Abraham Woods

Abraham Lincoln Woods, Jr. (October 7, 1928 – November 7, 2008) was an American civil rights leader, who helped coordinate the 1963 March on Washington for Jobs and Freedom and stood behind Martin Luther King, Jr. during his historic "I Have a Dream" speech.[1]

Early lifeEdit

Woods was born on October 7, 1928, in Birmingham, Alabama.[2] He was one of 11 children born to his parents, Rev. Abraham Woods Sr. and the former Maggie Wallace. He attended Morehouse College with Martin Luther King, Jr., and later received a Bachelor of Theology at Birmingham Baptist College, a bachelor's degree in sociology at Miles College and a master's degree from the University of Alabama in American history.[3]

Civil rights movementEdit

Woods had been pastor of the First Metropolitan Baptist Church in the early 1960s and led the St. Joseph Baptist Church starting in 1967 as its pastor.[1]

In addition to his service as the president of the Birmingham chapter of the Southern Christian Leadership Conference, Woods would often lead community marches to protest community violence, police shootings and slumlords. Woods was one of the coordinators of the 1963 March on Washington for Jobs and Freedom and stood behind Martin Luther King, Jr. during his "I Have a Dream" speech on August 28, delivered to a crowd of 250,000 from the steps of the Lincoln Memorial.[1]

Little more than two weeks after Dr. King's speech, Woods was at the site of the 16th Street Baptist Church bombing minutes after the explosion resulted in the deaths of four girls. "They found shoes. Finally they found bodies. You could smell the human flesh", he told The New York Times. While Ku Klux Klan member Robert Chambliss had been convicted in 1977, a new investigation spurred by Rev. Woods' efforts led to the conviction of Thomas Blanton and Bobby Frank Cherry, two other Klan members, who were found guilty by state juries of all four murders and sentenced to life in prison.[3]

Later lifeEdit

Woods helped bring attention to the issue of segregation at country clubs, staging protests that the 1990 PGA Championship, one of professional golf's four major tournaments, was going to be played at the Shoal Creek Golf and Country Club near Birmingham, which at the time had no black members.[4] The PGA considered moving the tournament to a new site but reached a compromise with the club in which a local insurance executive was invited to become an honorary member with full membership privileges.[5] The PGA and USGA changed rules regarding course selection, requiring clubs that hosted events to meet inclusive membership requirements.[6][7]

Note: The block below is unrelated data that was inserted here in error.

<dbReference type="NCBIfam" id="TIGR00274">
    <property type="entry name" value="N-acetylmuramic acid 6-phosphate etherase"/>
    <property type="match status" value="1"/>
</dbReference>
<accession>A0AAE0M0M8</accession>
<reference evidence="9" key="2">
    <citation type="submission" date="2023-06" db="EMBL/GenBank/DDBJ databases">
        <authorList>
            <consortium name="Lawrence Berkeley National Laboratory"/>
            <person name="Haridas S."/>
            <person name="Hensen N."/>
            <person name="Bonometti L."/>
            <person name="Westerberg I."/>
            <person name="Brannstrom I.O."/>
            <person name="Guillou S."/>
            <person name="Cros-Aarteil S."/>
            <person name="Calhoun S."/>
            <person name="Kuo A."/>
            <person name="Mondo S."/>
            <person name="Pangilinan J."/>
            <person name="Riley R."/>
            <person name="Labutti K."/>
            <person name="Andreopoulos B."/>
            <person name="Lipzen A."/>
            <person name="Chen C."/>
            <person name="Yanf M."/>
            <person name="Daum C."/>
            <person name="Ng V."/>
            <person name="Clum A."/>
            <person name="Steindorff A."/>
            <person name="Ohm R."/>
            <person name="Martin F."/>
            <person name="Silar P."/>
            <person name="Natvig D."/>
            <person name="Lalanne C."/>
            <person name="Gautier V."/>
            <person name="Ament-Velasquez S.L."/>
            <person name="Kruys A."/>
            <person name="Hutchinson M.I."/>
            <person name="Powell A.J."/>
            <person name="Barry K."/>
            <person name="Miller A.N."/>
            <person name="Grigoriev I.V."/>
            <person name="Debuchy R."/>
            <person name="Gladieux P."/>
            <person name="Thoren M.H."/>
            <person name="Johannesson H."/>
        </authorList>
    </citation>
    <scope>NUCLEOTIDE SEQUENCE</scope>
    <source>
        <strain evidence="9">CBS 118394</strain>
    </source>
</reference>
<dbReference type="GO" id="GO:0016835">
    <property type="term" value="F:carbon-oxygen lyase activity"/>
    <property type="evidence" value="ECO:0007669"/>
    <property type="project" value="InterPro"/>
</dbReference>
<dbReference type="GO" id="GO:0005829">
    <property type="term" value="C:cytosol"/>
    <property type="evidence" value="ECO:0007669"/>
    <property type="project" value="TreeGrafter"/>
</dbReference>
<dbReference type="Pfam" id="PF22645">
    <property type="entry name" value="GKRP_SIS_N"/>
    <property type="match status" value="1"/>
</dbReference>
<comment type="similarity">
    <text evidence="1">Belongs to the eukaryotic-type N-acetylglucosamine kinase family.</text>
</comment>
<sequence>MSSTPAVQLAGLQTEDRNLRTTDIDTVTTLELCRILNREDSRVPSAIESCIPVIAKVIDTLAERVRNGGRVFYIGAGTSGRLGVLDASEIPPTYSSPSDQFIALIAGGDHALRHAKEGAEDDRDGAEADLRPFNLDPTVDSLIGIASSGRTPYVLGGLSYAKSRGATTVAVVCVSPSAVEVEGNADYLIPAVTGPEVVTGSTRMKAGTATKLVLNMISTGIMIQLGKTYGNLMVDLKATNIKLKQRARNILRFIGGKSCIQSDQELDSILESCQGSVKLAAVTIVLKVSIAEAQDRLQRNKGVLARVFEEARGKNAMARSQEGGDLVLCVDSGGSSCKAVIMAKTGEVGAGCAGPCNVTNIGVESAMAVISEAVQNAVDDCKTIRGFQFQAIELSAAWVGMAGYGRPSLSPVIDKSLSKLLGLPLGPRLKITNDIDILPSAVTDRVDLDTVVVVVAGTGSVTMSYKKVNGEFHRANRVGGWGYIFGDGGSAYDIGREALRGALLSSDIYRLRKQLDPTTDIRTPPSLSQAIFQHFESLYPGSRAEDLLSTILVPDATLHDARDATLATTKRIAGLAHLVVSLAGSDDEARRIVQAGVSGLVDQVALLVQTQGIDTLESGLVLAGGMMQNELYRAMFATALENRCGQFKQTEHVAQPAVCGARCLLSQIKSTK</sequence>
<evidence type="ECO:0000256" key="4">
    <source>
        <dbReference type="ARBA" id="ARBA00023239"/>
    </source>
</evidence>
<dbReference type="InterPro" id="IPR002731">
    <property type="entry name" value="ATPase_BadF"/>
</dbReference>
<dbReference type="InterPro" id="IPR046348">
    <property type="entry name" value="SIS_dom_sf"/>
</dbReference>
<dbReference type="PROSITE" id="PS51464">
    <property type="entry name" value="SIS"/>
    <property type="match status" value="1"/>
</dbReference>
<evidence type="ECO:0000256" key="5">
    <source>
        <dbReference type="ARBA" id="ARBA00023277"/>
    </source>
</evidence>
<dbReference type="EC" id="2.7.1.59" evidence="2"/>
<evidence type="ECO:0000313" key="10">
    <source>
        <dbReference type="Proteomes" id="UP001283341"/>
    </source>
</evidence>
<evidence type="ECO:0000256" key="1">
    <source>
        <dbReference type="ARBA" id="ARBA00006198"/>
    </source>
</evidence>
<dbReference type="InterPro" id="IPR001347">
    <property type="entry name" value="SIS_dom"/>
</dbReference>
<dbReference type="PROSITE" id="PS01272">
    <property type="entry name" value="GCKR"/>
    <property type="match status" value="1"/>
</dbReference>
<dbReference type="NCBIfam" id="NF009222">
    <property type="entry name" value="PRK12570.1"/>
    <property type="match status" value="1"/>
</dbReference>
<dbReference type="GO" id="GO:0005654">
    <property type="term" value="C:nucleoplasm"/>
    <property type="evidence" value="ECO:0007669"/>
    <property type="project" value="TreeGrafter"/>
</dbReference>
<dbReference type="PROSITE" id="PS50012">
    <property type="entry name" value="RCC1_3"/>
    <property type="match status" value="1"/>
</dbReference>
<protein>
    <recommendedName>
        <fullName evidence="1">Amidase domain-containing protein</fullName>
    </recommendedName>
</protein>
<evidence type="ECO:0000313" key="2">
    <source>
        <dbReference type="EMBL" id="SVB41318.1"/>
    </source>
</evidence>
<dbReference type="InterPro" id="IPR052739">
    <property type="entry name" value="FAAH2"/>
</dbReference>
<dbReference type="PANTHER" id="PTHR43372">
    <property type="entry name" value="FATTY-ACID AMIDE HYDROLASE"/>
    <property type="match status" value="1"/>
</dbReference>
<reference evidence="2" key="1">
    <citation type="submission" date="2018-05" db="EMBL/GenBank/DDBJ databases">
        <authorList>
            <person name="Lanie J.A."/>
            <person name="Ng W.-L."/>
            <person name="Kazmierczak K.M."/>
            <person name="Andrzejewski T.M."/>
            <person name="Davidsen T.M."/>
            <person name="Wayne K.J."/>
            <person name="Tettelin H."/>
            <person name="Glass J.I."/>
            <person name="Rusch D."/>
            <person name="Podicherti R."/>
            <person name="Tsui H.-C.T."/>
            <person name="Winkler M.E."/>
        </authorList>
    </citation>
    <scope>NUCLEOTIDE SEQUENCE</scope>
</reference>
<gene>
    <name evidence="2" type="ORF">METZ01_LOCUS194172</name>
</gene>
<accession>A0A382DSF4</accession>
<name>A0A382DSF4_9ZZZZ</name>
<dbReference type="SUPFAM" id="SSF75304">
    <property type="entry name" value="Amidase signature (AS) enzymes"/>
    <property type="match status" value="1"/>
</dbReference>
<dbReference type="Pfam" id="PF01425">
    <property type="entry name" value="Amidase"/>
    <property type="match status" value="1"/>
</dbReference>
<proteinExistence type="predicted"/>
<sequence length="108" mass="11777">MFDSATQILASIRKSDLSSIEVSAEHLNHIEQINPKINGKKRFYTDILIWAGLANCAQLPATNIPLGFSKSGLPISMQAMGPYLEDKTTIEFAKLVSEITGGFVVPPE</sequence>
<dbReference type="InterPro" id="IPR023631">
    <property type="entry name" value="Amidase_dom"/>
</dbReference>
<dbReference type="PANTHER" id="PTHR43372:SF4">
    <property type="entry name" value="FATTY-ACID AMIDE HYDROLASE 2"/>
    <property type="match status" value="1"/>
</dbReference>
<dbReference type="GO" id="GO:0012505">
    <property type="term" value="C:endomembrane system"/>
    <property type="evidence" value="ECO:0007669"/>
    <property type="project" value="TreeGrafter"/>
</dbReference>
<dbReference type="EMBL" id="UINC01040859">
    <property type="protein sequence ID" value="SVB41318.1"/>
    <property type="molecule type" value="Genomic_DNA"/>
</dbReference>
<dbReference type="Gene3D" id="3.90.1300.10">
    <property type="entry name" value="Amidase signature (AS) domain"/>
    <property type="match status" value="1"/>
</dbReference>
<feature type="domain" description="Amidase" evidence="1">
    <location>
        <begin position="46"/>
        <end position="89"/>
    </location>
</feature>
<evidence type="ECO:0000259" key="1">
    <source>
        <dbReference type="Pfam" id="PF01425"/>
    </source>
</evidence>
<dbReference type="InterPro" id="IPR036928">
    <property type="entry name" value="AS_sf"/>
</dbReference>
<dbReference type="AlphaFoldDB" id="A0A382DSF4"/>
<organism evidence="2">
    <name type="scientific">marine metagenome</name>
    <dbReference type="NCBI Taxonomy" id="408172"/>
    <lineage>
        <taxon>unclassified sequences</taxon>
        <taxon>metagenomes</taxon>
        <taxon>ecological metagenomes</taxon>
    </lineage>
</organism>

In 1997, Woods had been invited to a Promise Keepers luncheon that had been extended to him by a white Federal Bureau of Investigation agent, but was reluctant to attend as he perceived it to be "a white male organization". He attended despite his misgivings and was impressed by the number of the organization's top officers who were black.[8]

Introducing himself at a 2004 news conference staged to protest an unjust police shooting, Woods stated that he had "sometimes been called a troublemaker in the city of Birmingham, an agitator," but turned the word around by noting that he didn't resent the title of "agitator" because he could recall that "the little old lady said if a washing machine didn't have an agitator, then it wouldn't get the clothes clean."[1]

Woods died at age 80 on November 7, 2008, at Princeton Baptist Medical Center in Birmingham, having battled cancer for several years.[1]

He is buried in Elmwood Cemetery.

ReferencesEdit

  1. ^ a b c d e Via the Associated Press. "Birmingham civil rights leader Woods dies"[permanent dead link], Montgomery Advertiser, November 9, 2008. Accessed November 9, 2008.
  2. ^ Pollone, Chris. "The life and legacy of Rev. Abraham Woods, Jr."[permanent dead link], WVTM-TV, November 7, 2008. Accessed November 9, 2008.
  3. ^ a b Hevesi, Dennis. "Abraham Woods, Civil Rights Pioneer, Dies at 80", The New York Times, November 12, 2008. Accessed November 12, 2008.
  4. ^ Reeves, Steve. "Shoal Creek virtually all white a decade after controversy", The Standard-Times (New Bedford), August 3, 2000. Accessed November 9, 2008.
  5. ^ McManamon, Patrick. "SHOAL CREEK ADMITS BLACK; PROTESTS FOR PGA WITHDRAWN", The Palm Beach Post, August 1, 1990. Accessed November 9, 2008.
  6. ^ via Associated Press, "Four Years Later, Shoal Creek Same -- Minority Club Members Hard To Find", The Seattle Times, August 29, 1994. Accessed November 9, 2008.
  7. ^ Vescey, George. "SPORTS OF THE TIMES; Golf Can Be Rescued From Shoal Creek", The New York Times, July 29, 1990. Accessed November 9, 2008.
  8. ^ Goldstein, Laurie. "For Christian Men's Group, Racial Harmony Starts at the Local Level", The New York Times, September 29, 1997. Accessed November 9, 2008.